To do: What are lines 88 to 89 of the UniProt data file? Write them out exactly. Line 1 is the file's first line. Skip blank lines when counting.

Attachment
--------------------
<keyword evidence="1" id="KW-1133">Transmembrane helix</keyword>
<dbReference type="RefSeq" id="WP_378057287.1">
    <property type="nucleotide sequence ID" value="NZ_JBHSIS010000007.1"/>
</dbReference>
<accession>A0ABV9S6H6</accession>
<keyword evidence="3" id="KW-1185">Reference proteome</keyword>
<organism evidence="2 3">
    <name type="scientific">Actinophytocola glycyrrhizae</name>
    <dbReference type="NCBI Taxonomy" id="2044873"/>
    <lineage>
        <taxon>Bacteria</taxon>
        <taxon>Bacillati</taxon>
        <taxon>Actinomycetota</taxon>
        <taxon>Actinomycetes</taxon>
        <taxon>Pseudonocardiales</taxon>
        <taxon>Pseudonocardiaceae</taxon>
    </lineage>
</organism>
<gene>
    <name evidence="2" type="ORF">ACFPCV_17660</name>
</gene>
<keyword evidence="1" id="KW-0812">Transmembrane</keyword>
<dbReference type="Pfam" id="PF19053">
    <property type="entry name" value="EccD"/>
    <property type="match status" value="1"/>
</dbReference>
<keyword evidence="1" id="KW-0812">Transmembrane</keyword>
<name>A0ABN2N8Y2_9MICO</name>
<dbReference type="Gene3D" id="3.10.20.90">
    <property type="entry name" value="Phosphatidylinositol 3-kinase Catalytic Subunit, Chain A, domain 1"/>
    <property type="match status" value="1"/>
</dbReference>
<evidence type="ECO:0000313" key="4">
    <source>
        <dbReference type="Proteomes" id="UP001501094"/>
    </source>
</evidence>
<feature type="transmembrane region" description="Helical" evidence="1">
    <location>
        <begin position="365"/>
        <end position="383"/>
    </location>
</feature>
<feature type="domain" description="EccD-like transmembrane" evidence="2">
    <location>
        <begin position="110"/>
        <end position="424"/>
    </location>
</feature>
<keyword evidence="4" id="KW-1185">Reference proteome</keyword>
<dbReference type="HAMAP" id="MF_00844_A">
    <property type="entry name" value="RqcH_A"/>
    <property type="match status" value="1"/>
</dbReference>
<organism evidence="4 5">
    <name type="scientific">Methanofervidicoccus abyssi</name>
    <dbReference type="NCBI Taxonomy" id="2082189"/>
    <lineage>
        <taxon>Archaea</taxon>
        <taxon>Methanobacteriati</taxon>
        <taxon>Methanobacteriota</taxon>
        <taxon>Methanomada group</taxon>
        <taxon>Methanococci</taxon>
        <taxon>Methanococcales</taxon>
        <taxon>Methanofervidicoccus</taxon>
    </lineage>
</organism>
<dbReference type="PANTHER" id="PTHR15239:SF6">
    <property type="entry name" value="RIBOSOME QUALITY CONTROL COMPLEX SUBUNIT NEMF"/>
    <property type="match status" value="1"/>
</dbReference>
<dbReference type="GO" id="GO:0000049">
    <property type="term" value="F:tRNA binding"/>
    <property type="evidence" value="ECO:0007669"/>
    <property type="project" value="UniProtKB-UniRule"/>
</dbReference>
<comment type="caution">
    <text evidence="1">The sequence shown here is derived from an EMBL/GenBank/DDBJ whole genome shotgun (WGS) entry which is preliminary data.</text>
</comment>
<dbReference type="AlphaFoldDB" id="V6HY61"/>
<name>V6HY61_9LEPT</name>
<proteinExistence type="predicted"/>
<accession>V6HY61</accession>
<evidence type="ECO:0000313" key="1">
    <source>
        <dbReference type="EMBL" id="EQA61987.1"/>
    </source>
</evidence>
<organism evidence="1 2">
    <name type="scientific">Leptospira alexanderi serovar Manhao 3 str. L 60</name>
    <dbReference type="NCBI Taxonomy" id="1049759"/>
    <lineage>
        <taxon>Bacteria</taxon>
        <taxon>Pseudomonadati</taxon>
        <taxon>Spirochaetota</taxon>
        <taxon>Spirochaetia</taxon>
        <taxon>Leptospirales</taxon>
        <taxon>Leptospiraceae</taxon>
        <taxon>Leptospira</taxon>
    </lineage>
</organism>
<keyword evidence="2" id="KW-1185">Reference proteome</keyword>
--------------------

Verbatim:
</evidence>
<organism evidence="1 2">